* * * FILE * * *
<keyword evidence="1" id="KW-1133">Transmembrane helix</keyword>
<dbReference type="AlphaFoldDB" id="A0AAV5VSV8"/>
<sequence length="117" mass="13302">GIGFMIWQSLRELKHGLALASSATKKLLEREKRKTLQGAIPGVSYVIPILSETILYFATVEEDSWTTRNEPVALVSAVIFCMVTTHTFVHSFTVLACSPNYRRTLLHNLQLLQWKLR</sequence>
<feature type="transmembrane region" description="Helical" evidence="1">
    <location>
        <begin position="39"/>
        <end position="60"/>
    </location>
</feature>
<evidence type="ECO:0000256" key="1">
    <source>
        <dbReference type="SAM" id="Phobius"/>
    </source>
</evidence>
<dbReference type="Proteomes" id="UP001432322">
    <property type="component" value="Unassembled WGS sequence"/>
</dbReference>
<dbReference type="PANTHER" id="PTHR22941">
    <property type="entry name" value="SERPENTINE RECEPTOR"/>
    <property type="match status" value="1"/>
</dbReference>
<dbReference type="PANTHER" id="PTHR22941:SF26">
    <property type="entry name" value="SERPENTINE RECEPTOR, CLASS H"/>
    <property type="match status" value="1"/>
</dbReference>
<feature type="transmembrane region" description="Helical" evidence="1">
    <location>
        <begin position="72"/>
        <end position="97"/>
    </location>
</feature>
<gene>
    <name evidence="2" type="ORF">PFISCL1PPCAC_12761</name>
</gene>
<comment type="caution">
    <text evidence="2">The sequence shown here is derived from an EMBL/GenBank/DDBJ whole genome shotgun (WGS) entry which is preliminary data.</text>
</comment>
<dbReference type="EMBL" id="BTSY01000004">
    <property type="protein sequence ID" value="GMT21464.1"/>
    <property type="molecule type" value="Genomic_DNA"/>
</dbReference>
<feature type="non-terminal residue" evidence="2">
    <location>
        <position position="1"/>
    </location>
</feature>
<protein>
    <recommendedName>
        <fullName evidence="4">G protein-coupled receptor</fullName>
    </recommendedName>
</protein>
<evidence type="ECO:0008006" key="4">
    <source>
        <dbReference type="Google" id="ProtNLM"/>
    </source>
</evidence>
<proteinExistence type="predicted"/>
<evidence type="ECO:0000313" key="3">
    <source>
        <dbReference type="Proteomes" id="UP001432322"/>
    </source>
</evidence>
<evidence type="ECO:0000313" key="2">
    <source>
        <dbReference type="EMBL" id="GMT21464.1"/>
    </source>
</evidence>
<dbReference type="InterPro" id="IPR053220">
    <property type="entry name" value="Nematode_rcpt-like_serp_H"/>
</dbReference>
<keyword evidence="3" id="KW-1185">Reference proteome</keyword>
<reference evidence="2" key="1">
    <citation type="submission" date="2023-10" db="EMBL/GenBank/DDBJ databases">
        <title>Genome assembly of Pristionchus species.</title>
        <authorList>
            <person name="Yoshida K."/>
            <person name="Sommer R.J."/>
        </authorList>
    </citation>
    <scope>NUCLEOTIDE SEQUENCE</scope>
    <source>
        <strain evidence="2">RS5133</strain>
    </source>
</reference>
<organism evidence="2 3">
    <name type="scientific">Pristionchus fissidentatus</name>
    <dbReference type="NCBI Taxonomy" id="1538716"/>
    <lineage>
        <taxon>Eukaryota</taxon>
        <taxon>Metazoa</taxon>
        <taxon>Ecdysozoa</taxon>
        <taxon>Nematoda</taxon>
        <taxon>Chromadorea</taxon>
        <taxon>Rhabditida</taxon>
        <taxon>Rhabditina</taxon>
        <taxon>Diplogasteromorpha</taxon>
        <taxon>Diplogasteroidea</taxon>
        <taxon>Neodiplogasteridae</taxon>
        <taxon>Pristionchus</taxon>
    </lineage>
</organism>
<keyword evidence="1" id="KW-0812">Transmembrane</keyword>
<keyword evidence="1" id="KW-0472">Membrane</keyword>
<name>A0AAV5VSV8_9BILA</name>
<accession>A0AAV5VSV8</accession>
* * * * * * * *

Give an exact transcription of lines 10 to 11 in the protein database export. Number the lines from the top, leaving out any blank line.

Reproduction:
<evidence type="ECO:0000256" key="1">
    <source>